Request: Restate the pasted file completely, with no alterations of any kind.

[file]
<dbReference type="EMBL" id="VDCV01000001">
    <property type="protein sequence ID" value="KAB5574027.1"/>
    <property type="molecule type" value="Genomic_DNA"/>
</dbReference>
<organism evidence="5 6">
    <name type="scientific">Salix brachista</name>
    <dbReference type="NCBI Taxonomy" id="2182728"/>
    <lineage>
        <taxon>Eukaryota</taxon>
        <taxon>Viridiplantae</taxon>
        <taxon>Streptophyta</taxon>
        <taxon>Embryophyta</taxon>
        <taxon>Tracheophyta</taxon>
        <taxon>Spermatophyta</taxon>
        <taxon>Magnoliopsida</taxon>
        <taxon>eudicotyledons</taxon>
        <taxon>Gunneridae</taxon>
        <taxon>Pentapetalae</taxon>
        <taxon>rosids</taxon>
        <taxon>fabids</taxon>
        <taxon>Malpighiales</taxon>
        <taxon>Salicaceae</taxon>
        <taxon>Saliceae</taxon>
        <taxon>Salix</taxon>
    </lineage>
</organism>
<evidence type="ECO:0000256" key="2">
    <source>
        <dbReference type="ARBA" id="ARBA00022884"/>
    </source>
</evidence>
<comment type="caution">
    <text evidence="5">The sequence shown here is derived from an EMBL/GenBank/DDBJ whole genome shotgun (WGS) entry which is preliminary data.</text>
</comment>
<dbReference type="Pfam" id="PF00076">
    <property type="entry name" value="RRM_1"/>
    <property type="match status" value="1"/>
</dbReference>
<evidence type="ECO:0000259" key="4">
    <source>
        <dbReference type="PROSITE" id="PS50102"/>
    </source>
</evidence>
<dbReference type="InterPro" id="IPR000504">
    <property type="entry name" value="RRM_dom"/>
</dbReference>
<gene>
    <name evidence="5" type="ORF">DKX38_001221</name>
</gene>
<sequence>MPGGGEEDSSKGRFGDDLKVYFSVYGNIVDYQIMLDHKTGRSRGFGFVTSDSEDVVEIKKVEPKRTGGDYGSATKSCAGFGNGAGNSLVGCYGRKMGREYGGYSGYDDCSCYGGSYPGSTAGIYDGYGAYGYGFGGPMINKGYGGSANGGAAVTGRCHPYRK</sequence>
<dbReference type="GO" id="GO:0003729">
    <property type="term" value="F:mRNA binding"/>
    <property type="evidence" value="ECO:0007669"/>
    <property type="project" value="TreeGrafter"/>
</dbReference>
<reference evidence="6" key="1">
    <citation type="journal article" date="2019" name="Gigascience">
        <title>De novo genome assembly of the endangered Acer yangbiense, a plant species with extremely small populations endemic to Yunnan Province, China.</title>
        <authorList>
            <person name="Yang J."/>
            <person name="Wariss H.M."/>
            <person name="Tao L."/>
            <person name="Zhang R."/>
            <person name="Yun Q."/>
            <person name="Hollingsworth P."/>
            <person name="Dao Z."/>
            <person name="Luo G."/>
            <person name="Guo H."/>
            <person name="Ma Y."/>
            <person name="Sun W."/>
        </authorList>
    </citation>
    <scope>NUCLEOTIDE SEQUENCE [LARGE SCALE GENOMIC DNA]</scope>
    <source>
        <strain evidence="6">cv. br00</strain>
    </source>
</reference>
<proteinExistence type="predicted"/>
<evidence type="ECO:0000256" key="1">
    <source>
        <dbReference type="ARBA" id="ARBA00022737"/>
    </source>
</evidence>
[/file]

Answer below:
<dbReference type="EMBL" id="VDCV01000001">
    <property type="protein sequence ID" value="KAB5574027.1"/>
    <property type="molecule type" value="Genomic_DNA"/>
</dbReference>
<organism evidence="5 6">
    <name type="scientific">Salix brachista</name>
    <dbReference type="NCBI Taxonomy" id="2182728"/>
    <lineage>
        <taxon>Eukaryota</taxon>
        <taxon>Viridiplantae</taxon>
        <taxon>Streptophyta</taxon>
        <taxon>Embryophyta</taxon>
        <taxon>Tracheophyta</taxon>
        <taxon>Spermatophyta</taxon>
        <taxon>Magnoliopsida</taxon>
        <taxon>eudicotyledons</taxon>
        <taxon>Gunneridae</taxon>
        <taxon>Pentapetalae</taxon>
        <taxon>rosids</taxon>
        <taxon>fabids</taxon>
        <taxon>Malpighiales</taxon>
        <taxon>Salicaceae</taxon>
        <taxon>Saliceae</taxon>
        <taxon>Salix</taxon>
    </lineage>
</organism>
<evidence type="ECO:0000256" key="2">
    <source>
        <dbReference type="ARBA" id="ARBA00022884"/>
    </source>
</evidence>
<comment type="caution">
    <text evidence="5">The sequence shown here is derived from an EMBL/GenBank/DDBJ whole genome shotgun (WGS) entry which is preliminary data.</text>
</comment>
<dbReference type="Pfam" id="PF00076">
    <property type="entry name" value="RRM_1"/>
    <property type="match status" value="1"/>
</dbReference>
<evidence type="ECO:0000259" key="4">
    <source>
        <dbReference type="PROSITE" id="PS50102"/>
    </source>
</evidence>
<dbReference type="InterPro" id="IPR000504">
    <property type="entry name" value="RRM_dom"/>
</dbReference>
<gene>
    <name evidence="5" type="ORF">DKX38_001221</name>
</gene>
<sequence>MPGGGEEDSSKGRFGDDLKVYFSVYGNIVDYQIMLDHKTGRSRGFGFVTSDSEDVVEIKKVEPKRTGGDYGSATKSCAGFGNGAGNSLVGCYGRKMGREYGGYSGYDDCSCYGGSYPGSTAGIYDGYGAYGYGFGGPMINKGYGGSANGGAAVTGRCHPYRK</sequence>
<dbReference type="GO" id="GO:0003729">
    <property type="term" value="F:mRNA binding"/>
    <property type="evidence" value="ECO:0007669"/>
    <property type="project" value="TreeGrafter"/>
</dbReference>
<reference evidence="6" key="1">
    <citation type="journal article" date="2019" name="Gigascience">
        <title>De novo genome assembly of the endangered Acer yangbiense, a plant species with extremely small populations endemic to Yunnan Province, China.</title>
        <authorList>
            <person name="Yang J."/>
            <person name="Wariss H.M."/>
            <person name="Tao L."/>
            <person name="Zhang R."/>
            <person name="Yun Q."/>
            <person name="Hollingsworth P."/>
            <person name="Dao Z."/>
            <person name="Luo G."/>
            <person name="Guo H."/>
            <person name="Ma Y."/>
            <person name="Sun W."/>
        </authorList>
    </citation>
    <scope>NUCLEOTIDE SEQUENCE [LARGE SCALE GENOMIC DNA]</scope>
    <source>
        <strain evidence="6">cv. br00</strain>
    </source>
</reference>
<proteinExistence type="predicted"/>
<evidence type="ECO:0000256" key="1">
    <source>
        <dbReference type="ARBA" id="ARBA00022737"/>
    </source>
</evidence>